Firms ignore govt security plans: Symantec

Summary:Organisations responsible for the security and well-being of Australia's infrastructure are less aware of the government's own protection plans and less willing to cooperate with them than in previous years, according to a survey released by Symantec today.

Organisations responsible for the security and well-being of Australia's infrastructure are less aware of the government's own protection plans and less willing to cooperate with them than in previous years, according to a survey released by Symantec today.

(/lalala image by Hobvias Sudoneighm, CC2.0)

The Critical Infrastructure Protection Survey was conducted by Applied Research and included 150 respondents within Australia, from the total of 3457 organisations surveyed worldwide.

It found that Australian organisations had a lower awareness of the various critical infrastructure protection (CIP) plans that the government had set up and were less engaged in them than in the past.

These plans include the Critical Infrastructure Resilience Strategy (PDF), the consultation paper (PDF) for the upcoming Cyber White Paper and the Trusted Information Sharing Network.

Vice president and managing director of Symantec, Craig Scroggie, said this was a significant issue in Australia due to who manages our infrastructure.

"In Australia, a large percentage of our critical infrastructure is privately owned or operated by a commercial company — they're not really government operated per se — and the government see their strategy as a way of improving the partnership between industry and government to improve the protection of critical infrastructure."

He said that the primary mechanisms of CIP plans were to build partnerships between business and government, but, according to the survey, only 30 per cent of Australian respondents were somewhat or completely aware of the government critical infrastructure plans being discussed, down from 66 per cent last year.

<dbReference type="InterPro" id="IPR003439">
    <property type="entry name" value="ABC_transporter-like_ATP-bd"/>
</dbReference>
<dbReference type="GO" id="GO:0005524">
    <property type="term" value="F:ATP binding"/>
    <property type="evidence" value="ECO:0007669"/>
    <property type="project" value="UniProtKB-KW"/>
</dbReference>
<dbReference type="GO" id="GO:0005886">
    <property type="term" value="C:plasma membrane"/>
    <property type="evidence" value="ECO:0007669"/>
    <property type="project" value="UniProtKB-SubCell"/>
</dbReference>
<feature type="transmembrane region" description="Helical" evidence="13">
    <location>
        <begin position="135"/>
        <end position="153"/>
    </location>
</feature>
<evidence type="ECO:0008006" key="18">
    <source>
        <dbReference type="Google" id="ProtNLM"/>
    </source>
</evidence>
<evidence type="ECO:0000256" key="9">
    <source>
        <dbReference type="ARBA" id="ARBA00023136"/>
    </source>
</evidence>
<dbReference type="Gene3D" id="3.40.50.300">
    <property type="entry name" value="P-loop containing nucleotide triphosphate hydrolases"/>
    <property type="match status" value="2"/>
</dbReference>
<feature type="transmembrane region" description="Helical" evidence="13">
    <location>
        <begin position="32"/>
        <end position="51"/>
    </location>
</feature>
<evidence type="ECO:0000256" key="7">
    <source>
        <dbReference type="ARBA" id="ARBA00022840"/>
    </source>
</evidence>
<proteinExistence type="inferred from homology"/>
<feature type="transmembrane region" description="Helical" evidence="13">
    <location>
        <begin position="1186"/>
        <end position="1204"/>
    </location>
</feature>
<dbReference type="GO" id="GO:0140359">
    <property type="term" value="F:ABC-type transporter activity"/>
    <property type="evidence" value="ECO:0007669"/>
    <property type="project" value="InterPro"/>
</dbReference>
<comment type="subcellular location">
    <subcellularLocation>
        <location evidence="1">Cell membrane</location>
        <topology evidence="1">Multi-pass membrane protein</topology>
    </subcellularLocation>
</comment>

In addition, just 28 per cent were completely or significantly engaged in government CIP plans, down from 60 per cent last year. That could be because Australian companies are now less willing to cooperate with the government's plans. Last year, 72 per cent of respondents said they were willing. This year, that figure was down to 56 per cent.

But Scroggie said the risks to critical infrastructure hadn't gone away and in fact might be more significant.

"In the last 12 months we've seen an increase in the number of attacks on infrastructure. We've seen not only Stuxnet, but we've had Duqu, we've also had Nitro recently," he said.

"When we think in the backdrop of Australia, we see the advent and deployment of the National Broadband Network, we've got e-health strategies coming online, that type of critical infrastructure are pretty important. If they were targeted maliciously, that could impact not just companies, but society at large."

While Australia hasn't had highly publicised attacks on the scale of the RSA-Lockheed Martin incidents, Scroggie said that didn't mean they weren't happening.

"While we may not have had the power network impacted, there are government agencies in this country that are under attack in a very malicious way designed to try and take down everything from the web system to infiltrate their networks. They're not a matter of public discussion because whether it's a company or a government agency, no one likes to talk about the serious risk of the cyber threat that they face."

Symantec director of government relations and public affairs, Ilias Chantzos, said that a large part of the problem was that, unlike most states in the US, which have data breach notification laws, Australia had none.

"In Europe, there are discussions about mandatory cross-sectoral requirements to have a security breach obligation for companies losing personal data and already such breach obligations exist in countries in Germany and exist for all of Europe for the telecommunications sector," Chantzos said.

"We obviously have the Australia Law Reform Commission's recommendations tabled in tranche two to be passed as law, and the quicker that happens, the easier the issue is going to be to quantify and measure," Scroggie said.

Verizon recently stated that Australia's lack of data breach notification laws were beginning to hurt its reputation as a leader in information security, a view echoing international attorneys-general who have said Australia should implement breach notification laws as a matter of priority. The lack of laws has also seen Privacy Commissioner Timothy Pilgrim push for more powers to chase companies that have been careless with their customers' personal information.

Topics: Security


A Sydney, Australia-based journalist, Michael Lee covers a gamut of news in the technology space including information security, state Government initiatives, and local startups.

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